Easter has long since become, at least in certain Protestant circles, a day aimed largely at “catching” a few from the crowds in the pews that otherwise make themselves scarce at ecclesial gatherings. This means, to the extent such efforts are made in given congregations, pastors and other church leaders must attempt a precarious balancing act, looking to incentivize attendance among non-churchgoers with perquisites and simplify the liturgy and sermon to make them more “relevant,” or at least friendlier to the uninitiated, while simultaneously offering the faithful just enough of the tradition via readings and hymns to make them feel like they’d been to church.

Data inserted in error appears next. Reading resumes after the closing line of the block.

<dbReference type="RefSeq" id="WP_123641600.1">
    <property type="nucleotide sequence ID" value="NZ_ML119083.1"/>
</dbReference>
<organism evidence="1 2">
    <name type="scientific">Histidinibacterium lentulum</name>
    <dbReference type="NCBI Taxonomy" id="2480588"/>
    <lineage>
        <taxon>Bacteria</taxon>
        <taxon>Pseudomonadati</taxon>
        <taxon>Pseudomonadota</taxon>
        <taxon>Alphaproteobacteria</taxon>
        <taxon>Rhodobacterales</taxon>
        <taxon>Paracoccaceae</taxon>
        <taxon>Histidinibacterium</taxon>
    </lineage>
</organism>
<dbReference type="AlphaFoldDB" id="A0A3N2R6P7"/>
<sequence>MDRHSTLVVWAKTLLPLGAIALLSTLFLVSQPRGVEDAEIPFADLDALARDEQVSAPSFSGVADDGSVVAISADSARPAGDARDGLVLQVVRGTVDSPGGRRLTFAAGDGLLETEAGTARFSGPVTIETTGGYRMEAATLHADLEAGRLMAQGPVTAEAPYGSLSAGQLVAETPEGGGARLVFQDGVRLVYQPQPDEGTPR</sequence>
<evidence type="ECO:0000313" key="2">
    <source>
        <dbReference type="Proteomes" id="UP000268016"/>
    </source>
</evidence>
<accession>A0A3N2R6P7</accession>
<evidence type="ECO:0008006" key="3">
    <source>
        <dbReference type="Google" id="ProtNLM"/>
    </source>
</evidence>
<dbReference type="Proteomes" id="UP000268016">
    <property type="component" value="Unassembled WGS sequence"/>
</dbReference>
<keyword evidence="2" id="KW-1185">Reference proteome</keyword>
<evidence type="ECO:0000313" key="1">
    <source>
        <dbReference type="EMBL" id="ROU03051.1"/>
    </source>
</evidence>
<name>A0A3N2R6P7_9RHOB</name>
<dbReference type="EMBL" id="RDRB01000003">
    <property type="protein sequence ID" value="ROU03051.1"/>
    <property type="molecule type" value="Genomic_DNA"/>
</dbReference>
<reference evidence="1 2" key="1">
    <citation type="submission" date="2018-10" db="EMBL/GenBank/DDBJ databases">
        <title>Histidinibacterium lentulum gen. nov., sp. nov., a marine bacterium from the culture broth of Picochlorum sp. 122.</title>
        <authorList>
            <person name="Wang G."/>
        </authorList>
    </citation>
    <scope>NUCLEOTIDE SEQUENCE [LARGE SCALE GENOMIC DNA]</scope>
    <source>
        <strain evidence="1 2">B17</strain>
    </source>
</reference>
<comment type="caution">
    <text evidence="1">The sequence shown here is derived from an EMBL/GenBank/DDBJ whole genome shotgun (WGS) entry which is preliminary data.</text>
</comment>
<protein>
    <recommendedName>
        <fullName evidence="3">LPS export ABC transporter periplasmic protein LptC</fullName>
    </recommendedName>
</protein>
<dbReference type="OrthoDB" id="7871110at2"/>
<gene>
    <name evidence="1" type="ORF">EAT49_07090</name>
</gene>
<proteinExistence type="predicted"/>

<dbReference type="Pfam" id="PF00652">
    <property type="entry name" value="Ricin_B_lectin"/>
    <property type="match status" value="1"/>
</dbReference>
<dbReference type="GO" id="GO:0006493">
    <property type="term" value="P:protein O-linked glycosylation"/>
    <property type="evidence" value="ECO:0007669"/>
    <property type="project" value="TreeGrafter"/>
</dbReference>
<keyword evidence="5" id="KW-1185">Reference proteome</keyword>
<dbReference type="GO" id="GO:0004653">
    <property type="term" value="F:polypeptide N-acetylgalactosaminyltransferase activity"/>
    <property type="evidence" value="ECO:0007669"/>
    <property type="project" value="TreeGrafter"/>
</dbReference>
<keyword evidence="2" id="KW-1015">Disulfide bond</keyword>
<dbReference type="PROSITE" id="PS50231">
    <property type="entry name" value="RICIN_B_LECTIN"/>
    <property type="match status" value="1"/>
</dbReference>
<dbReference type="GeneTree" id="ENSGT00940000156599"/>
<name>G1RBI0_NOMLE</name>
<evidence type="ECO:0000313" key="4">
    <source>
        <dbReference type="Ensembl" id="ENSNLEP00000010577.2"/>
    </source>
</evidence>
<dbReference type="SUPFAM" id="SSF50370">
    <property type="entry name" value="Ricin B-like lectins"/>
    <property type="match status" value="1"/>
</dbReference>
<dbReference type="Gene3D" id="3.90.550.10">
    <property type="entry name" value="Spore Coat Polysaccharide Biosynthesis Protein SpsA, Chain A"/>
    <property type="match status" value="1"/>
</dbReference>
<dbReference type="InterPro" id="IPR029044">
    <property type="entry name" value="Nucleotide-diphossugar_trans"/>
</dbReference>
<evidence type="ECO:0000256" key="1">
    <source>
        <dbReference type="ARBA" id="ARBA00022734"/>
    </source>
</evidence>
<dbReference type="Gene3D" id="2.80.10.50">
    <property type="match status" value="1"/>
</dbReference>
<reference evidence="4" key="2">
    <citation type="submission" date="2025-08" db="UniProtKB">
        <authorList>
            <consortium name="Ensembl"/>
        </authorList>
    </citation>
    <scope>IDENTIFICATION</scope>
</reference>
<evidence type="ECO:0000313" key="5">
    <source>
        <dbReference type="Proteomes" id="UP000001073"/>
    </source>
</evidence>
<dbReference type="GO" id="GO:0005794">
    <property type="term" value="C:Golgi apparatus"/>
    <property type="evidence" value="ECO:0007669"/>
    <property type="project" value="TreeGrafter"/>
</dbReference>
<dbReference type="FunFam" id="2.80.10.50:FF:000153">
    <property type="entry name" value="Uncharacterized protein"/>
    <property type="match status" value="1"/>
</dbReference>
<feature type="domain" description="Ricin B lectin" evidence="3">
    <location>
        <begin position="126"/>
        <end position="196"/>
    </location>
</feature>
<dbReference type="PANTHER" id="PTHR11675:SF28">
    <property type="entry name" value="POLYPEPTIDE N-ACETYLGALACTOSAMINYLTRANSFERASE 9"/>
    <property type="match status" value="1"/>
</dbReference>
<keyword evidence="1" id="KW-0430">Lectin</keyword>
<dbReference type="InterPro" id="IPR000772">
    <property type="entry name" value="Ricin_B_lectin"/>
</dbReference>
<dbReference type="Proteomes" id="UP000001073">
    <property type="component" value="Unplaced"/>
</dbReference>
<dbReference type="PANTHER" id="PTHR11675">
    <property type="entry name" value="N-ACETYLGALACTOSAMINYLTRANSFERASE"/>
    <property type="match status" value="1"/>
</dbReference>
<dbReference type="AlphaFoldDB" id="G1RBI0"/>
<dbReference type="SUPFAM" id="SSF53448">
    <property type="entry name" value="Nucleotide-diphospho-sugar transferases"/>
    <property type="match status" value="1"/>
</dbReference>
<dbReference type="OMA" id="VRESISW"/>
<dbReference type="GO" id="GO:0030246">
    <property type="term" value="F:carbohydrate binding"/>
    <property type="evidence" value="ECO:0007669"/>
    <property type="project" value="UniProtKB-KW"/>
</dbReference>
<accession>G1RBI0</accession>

Such attempts, in my admittedly curmudgeonly experience, are at best marginally successful. The visiting masses are sufficiently well-inoculated against even friendly Christianity that they witness the spectacle politely, without being too much tempted to reorient their lives in the direction it points, while many church members leave a bit perplexed—again—about exactly what it is that makes Easter the highpoint of the Christian year. Having witnessed this approach several times in more than one strand of Christian tradition, I am increasingly convinced it is misbegotten. Read more